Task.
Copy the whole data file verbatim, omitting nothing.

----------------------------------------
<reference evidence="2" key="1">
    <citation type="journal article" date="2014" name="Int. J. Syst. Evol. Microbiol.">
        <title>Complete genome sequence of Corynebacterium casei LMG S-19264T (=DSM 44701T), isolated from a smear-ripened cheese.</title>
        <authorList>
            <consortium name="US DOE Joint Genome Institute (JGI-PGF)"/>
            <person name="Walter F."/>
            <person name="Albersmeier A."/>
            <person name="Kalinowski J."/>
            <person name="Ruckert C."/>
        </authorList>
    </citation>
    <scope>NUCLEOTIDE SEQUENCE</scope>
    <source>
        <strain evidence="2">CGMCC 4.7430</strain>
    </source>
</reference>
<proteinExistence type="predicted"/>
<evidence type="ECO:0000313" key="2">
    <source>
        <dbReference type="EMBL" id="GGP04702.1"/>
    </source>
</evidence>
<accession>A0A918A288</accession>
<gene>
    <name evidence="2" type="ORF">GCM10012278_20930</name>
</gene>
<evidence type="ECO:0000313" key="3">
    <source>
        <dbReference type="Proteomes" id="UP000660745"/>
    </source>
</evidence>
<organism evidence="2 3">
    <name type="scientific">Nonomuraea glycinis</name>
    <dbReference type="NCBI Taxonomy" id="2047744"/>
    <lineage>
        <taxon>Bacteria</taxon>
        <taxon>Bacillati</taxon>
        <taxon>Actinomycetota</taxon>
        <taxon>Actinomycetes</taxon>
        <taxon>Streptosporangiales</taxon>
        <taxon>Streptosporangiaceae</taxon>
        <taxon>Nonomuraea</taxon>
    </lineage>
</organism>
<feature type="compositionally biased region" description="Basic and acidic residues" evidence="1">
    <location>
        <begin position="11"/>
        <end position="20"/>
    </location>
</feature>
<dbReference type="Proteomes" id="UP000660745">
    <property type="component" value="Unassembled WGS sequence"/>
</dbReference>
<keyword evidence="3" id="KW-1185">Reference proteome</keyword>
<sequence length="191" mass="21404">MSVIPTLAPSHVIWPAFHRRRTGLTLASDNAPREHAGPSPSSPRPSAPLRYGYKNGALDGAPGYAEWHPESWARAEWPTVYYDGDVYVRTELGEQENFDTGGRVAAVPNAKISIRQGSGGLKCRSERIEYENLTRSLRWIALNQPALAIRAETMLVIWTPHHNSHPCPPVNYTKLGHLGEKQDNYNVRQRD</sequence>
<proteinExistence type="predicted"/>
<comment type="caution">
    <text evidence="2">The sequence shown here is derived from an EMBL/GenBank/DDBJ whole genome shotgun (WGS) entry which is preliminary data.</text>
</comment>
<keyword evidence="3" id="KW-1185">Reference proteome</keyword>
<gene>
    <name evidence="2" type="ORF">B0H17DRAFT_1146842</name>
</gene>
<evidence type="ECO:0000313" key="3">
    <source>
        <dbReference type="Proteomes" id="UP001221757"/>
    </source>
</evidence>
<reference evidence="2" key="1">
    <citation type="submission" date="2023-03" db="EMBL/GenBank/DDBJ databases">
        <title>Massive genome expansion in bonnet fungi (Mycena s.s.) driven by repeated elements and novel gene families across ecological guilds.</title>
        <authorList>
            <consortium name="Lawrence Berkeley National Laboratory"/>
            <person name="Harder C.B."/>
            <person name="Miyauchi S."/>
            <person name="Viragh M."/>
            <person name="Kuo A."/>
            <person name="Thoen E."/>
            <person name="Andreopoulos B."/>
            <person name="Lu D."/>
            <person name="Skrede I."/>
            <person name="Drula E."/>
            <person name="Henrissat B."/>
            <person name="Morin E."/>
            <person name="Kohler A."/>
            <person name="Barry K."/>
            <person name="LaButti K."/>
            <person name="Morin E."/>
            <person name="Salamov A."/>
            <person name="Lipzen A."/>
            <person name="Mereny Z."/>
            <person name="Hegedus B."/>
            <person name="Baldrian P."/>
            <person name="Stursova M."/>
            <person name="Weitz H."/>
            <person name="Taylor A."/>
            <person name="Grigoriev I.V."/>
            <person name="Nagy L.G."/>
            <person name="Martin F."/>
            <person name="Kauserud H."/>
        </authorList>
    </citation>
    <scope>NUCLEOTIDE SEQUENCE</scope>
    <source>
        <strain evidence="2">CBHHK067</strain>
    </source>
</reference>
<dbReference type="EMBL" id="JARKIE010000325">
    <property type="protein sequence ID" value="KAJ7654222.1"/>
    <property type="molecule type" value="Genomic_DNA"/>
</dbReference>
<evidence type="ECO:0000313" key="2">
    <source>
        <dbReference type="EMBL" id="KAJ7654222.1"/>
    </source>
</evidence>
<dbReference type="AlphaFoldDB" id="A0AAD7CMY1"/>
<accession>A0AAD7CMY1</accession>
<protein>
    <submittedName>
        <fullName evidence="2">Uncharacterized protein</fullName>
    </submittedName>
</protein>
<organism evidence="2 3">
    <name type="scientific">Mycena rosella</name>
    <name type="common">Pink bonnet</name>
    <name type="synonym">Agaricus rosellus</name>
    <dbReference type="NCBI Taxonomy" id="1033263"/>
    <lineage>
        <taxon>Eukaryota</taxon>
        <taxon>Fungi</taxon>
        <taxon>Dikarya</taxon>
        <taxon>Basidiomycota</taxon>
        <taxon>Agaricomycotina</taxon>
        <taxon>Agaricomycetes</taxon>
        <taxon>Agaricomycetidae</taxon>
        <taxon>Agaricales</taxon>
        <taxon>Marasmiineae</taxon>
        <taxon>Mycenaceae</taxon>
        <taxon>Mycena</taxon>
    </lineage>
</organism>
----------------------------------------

<reference evidence="2" key="1">
    <citation type="journal article" date="2014" name="Int. J. Syst. Evol. Microbiol.">
        <title>Complete genome sequence of Corynebacterium casei LMG S-19264T (=DSM 44701T), isolated from a smear-ripened cheese.</title>
        <authorList>
            <consortium name="US DOE Joint Genome Institute (JGI-PGF)"/>
            <person name="Walter F."/>
            <person name="Albersmeier A."/>
            <person name="Kalinowski J."/>
            <person name="Ruckert C."/>
        </authorList>
    </citation>
    <scope>NUCLEOTIDE SEQUENCE</scope>
    <source>
        <strain evidence="2">CGMCC 4.7430</strain>
    </source>
</reference>
<proteinExistence type="predicted"/>
<evidence type="ECO:0000313" key="2">
    <source>
        <dbReference type="EMBL" id="GGP04702.1"/>
    </source>
</evidence>
<accession>A0A918A288</accession>
<gene>
    <name evidence="2" type="ORF">GCM10012278_20930</name>
</gene>
<evidence type="ECO:0000313" key="3">
    <source>
        <dbReference type="Proteomes" id="UP000660745"/>
    </source>
</evidence>
<organism evidence="2 3">
    <name type="scientific">Nonomuraea glycinis</name>
    <dbReference type="NCBI Taxonomy" id="2047744"/>
    <lineage>
        <taxon>Bacteria</taxon>
        <taxon>Bacillati</taxon>
        <taxon>Actinomycetota</taxon>
        <taxon>Actinomycetes</taxon>
        <taxon>Streptosporangiales</taxon>
        <taxon>Streptosporangiaceae</taxon>
        <taxon>Nonomuraea</taxon>
    </lineage>
</organism>
<feature type="compositionally biased region" description="Basic and acidic residues" evidence="1">
    <location>
        <begin position="11"/>
        <end position="20"/>
    </location>
</feature>
<dbReference type="Proteomes" id="UP000660745">
    <property type="component" value="Unassembled WGS sequence"/>
</dbReference>
<keyword evidence="3" id="KW-1185">Reference proteome</keyword>
<sequence length="191" mass="21404">MSVIPTLAPSHVIWPAFHRRRTGLTLASDNAPREHAGPSPSSPRPSAPLRYGYKNGALDGAPGYAEWHPESWARAEWPTVYYDGDVYVRTELGEQENFDTGGRVAAVPNAKISIRQGSGGLKCRSERIEYENLTRSLRWIALNQPALAIRAETMLVIWTPHHNSHPCPPVNYTKLGHLGEKQDNYNVRQRD</sequence>
<proteinExistence type="predicted"/>
<comment type="caution">
    <text evidence="2">The sequence shown here is derived from an EMBL/GenBank/DDBJ whole genome shotgun (WGS) entry which is preliminary data.</text>
</comment>
<keyword evidence="3" id="KW-1185">Reference proteome</keyword>
<gene>
    <name evidence="2" type="ORF">B0H17DRAFT_1146842</name>
</gene>
<evidence type="ECO:0000313" key="3">
    <source>
        <dbReference type="Proteomes" id="UP001221757"/>
    </source>
</evidence>
<reference evidence="2" key="1">
    <citation type="submission" date="2023-03" db="EMBL/GenBank/DDBJ databases">
        <title>Massive genome expansion in bonnet fungi (Mycena s.s.) driven by repeated elements and novel gene families across ecological guilds.</title>
        <authorList>
            <consortium name="Lawrence Berkeley National Laboratory"/>
            <person name="Harder C.B."/>
            <person name="Miyauchi S."/>
            <person name="Viragh M."/>
            <person name="Kuo A."/>
            <person name="Thoen E."/>
            <person name="Andreopoulos B."/>
            <person name="Lu D."/>
            <person name="Skrede I."/>
            <person name="Drula E."/>
            <person name="Henrissat B."/>
            <person name="Morin E."/>
            <person name="Kohler A."/>
            <person name="Barry K."/>
            <person name="LaButti K."/>
            <person name="Morin E."/>
            <person name="Salamov A."/>
            <person name="Lipzen A."/>
            <person name="Mereny Z."/>
            <person name="Hegedus B."/>
            <person name="Baldrian P."/>
            <person name="Stursova M."/>
            <person name="Weitz H."/>
            <person name="Taylor A."/>
            <person name="Grigoriev I.V."/>
            <person name="Nagy L.G."/>
            <person name="Martin F."/>
            <person name="Kauserud H."/>
        </authorList>
    </citation>
    <scope>NUCLEOTIDE SEQUENCE</scope>
    <source>
        <strain evidence="2">CBHHK067</strain>
    </source>
</reference>
<dbReference type="EMBL" id="JARKIE010000325">
    <property type="protein sequence ID" value="KAJ7654222.1"/>
    <property type="molecule type" value="Genomic_DNA"/>
</dbReference>
<evidence type="ECO:0000313" key="2">
    <source>
        <dbReference type="EMBL" id="KAJ7654222.1"/>
    </source>
</evidence>
<dbReference type="AlphaFoldDB" id="A0AAD7CMY1"/>
<accession>A0AAD7CMY1</accession>
<protein>
    <submittedName>
        <fullName evidence="2">Uncharacterized protein</fullName>
    </submittedName>
</protein>
<organism evidence="2 3">
    <name type="scientific">Mycena rosella</name>
    <name type="common">Pink bonnet</name>
    <name type="synonym">Agaricus rosellus</name>
    <dbReference type="NCBI Taxonomy" id="1033263"/>
    <lineage>
        <taxon>Eukaryota</taxon>
        <taxon>Fungi</taxon>
        <taxon>Dikarya</taxon>
        <taxon>Basidiomycota</taxon>
        <taxon>Agaricomycotina</taxon>
        <taxon>Agaricomycetes</taxon>
        <taxon>Agaricomycetidae</taxon>
        <taxon>Agaricales</taxon>
        <taxon>Marasmiineae</taxon>
        <taxon>Mycenaceae</taxon>
        <taxon>Mycena</taxon>
    </lineage>
</organism>